|Owning Department/School:||Department of Social & Policy Sciences|
|Level:||Masters UG & PG (FHEQ level 7)|
|Supplementary Assessment:||Like-for-like reassessment (where allowed by programme regulations)|
This unit aims to provide students with:
* a critical review of the role of evaluation in the design and delivery of public policy;
* an appreciation and understanding of the strategies, stages and methods of evaluation in public policy.
By the end of the course students are expected to achieve the following outcomes:
Knowledge and understanding of:
* The role of evaluation in the design and delivery of public policy;
* The main approaches and frameworks used in public policy evaluation;
* A range of evaluative strategies and data collection methods;
* The role of monitoring and performance indicators in evaluation.
* Critical awareness of the meaning, nature and limits of evaluation in public policy.
Professional and practical competence
* The ability to synthesise and interpret evidence for policy making;
* The ability to be critical consumers and users of research evidence.
* Competence in critical oral and written argument.
During this unit students will be expected to develop their skills in the following areas:
* Ability to select, summarise and synthesise written information from multiple sources (Facilitated/Assessed);
* Comprehensive and scholarly written communication (Facilitated/Assessed);
* Ability to develop rigorous arguments through precise use of concepts and models (Facilitated);
* Ability to work independently, without close supervision of guidance (Facilitated).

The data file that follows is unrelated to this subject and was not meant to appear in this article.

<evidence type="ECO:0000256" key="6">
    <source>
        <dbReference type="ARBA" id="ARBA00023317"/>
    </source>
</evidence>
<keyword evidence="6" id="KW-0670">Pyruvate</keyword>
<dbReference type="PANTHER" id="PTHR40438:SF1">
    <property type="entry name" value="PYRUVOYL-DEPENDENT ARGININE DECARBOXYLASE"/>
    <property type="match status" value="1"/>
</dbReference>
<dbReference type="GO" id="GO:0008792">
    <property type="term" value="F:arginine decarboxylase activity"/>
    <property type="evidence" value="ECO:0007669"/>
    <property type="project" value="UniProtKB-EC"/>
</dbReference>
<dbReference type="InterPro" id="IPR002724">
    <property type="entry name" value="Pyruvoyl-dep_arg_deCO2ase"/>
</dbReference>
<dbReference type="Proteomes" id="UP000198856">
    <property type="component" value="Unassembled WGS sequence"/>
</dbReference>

The unit will be taught partly by lectures and partly in a seminar/reading group format. There will be required reading for each session and practical exercises in choosing evaluation approaches or frameworks and critically assessing published policy evaluation material. There will be a strong focus on developing an understanding of the role of evaluation in informing public policy with a particular focus on examples from a range of countries.
The content will include the following:
* Critical introduction to the role of evaluation in public policy. How does evaluation inform policy? Why, how and by whom are policy evaluations carried out?
* Frameworks and methods in evaluation. What are the dominant frameworks or approaches used in public policy evaluation? What is formative and summative evaluation and what are the strengths and weaknesses of new evaluation approaches (such as theory-based evaluation). How are different data collection methods (such as RCTs, cross section studies, surveys, etc) used in evaluation.
* Role of the evaluator. Who evaluates? What are the benefits and disadvantages of internal vs external evaluation. Why do policy makers commission evaluations and what influences how and to what extent evaluation results are disseminated and used?
* Monitoring and performance management. What is the role of routine monitoring and performance management in evaluation? How is monitoring distinct from research. Exploration of the strengths and weaknesses of routine data to inform public policy.
* The ethics of evaluation. What are the main ethical and ideological issues in public policy evaluation. Issues of ownership, interpretation and ethical use of evaluation findings. Evidence-based practice and the development of guidelines.
Throughout the unit examples and case studies will be drawn from specific policy areas and examples from a range of countries and also from a supranational perspective such as the EU and international organisations such as the World Bank, WHO and others.
SP50251 is Compulsory on the following programmes:Department of Social & Policy Sciences
SP50251 is Optional on the following programmes:Department of Social & Policy Sciences